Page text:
After a whirlwind trip to Valpolicella, in late November, I keep coming back to one thing. Every wine region likes to celebrate what sets it apart. And why not? Most can claim their own personality, based on terroir, wine styles or vineyard techniques.
Yet there’s no doubt in my mind that Valpolicella, in particular, is unique. A couple of our hosts made that comtant along the way. And I’m much inclined to agree.
It all starts, as it should, at harvest, and in the winery…
Valpolicella: It’s all about Appassimento
If you’ve ever been on a wine tour, you know the form. You walk your way through from the crush pad eventually to the cellar. Then there are all those jokes about looking at the bottling line. The reality is, if you’ve seen one you’ve seen them all. ( Except for the behemoth at Yellowtail: two lines fill, seal, label and box 36,000 bottles an hour.)
In Valpolicella (in Verona), the best way to grasp the process is to go right to the top of the building. And that’s where—at least in the more traditional settings— everyone takes you.
There you’ll find the grape drying room—where Appassimento takes place. This drying process achieves three things:
• Reduces the water content
• Concentrates the juice (accentuates flavour)
• Maintains the sugars
The grapes that go through Apassimento lend more structure, body and colour to the finished wine.
Walking in is a heady experience. The aromas of the drying fruit, not so much raisin yet but more sweet grape, envelop you.
It is the heart and soul of all things Valpolicella.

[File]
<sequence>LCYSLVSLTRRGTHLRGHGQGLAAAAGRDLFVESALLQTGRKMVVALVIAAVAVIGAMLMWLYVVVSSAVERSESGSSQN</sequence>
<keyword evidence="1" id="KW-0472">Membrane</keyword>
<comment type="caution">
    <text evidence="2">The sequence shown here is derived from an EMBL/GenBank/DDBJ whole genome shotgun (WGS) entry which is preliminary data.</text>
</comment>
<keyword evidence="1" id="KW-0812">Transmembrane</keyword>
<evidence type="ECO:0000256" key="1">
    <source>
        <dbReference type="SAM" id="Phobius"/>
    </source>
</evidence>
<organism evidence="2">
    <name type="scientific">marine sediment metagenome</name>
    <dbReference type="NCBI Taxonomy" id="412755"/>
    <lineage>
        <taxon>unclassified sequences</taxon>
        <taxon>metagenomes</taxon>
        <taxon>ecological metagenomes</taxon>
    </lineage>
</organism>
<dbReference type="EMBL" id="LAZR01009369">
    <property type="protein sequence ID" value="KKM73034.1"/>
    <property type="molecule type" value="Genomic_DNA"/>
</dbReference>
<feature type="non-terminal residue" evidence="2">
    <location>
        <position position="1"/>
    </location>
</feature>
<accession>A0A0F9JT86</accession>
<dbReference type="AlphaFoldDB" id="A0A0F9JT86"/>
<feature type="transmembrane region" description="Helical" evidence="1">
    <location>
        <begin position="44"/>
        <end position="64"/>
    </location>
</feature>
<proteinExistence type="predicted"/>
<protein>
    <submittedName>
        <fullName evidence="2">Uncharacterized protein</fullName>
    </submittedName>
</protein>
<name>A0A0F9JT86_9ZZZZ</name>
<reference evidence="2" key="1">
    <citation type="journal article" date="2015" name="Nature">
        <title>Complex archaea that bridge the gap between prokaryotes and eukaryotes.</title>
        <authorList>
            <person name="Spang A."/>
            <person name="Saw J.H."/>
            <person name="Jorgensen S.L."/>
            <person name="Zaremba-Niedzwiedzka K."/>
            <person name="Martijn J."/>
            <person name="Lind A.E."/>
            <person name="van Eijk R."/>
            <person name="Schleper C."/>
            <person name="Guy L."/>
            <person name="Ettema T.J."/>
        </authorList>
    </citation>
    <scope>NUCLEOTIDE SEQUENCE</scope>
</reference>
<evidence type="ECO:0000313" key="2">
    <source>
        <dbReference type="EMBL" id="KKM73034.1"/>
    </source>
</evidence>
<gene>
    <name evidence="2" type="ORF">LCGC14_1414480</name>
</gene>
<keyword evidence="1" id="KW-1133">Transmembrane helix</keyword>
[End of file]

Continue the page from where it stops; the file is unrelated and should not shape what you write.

About two thirds of the Valpolicella harvest undergoes drying. The grapes are finally pressed, in January, to make Amarone. The name “Amarone” means “The Bitter One.” Although, even if it does sport a savoury edge, Amarone is hardly “bitter.” The name comes from its drier style which contrasted with early drinkers preferences for sweeter wines.
As with so many things in life, Amarone’s discovery was happenstance, a mistake. Somebody misplaced a barrel while making Recioto. That’s the sweet, dessert wine of the region, which is made by arresting fermentation. By the time the missing barrel was found, the wine had fully fermented. But there remains some disagreement over just whose barrel it actually was.
Recioto and Amarone skins are also used to make Valpolicella ‘Ripasso’, which is re-fermented on the must. Ripasso is the process of ‘re-passing’ wine over grape skins and must to gain more body and colour. And most likely dates from the 18th or 19th century.
The vast majority of Valpolicella’s grapes are indigenous to the region—another point of difference. They include some 18 varieties, such as Corvina, Rondinella, Corvinone, Molinara and Negrara. Only four percent are ‘international’ such as Merlot or Cabernet.
Yet it’s that Appassimento tradition that distinguishes the region—as it has for centuries. In fact nobody could tell me when it originated. Although there’s evidence the practice dates from in Roman times. The indigenous varieties used in drying are chosen for their thick skins, that make them ideal for aging.
Evolution of Drying Techniques
The key is to get the grapes to dry without rotting, so you need plenty of air circulation. Ideally, the fruit will lose up to 60 percent of its moisture content over about three months.
The original way was to string them up. In time, drying racks using bamboo (river reeds) and wood were introduced. The curved shape of the reeds allowed for air to circulate beneath the bunches. These days most wineries use open weave plastic baskets, which are stackable and allow for lots to be kept separate with ease.
Others, such as the formidable cooperative Cantina Valpolicella Negrar, have massive humidity computer controlled storage areas. This co-op makes an impressive range from 700 ha. of member vineyards, producing about 40 varieties of grapes. The vineyard parcels and soil origins are all kept separate, with some 20 different ‘crus’ to manage. Three enormous spaces house thousands if not millions of baskets.
I’ll have more on the uniqueness that is Valpolicella in the weeks leading up to Vancouver International Wine Festival.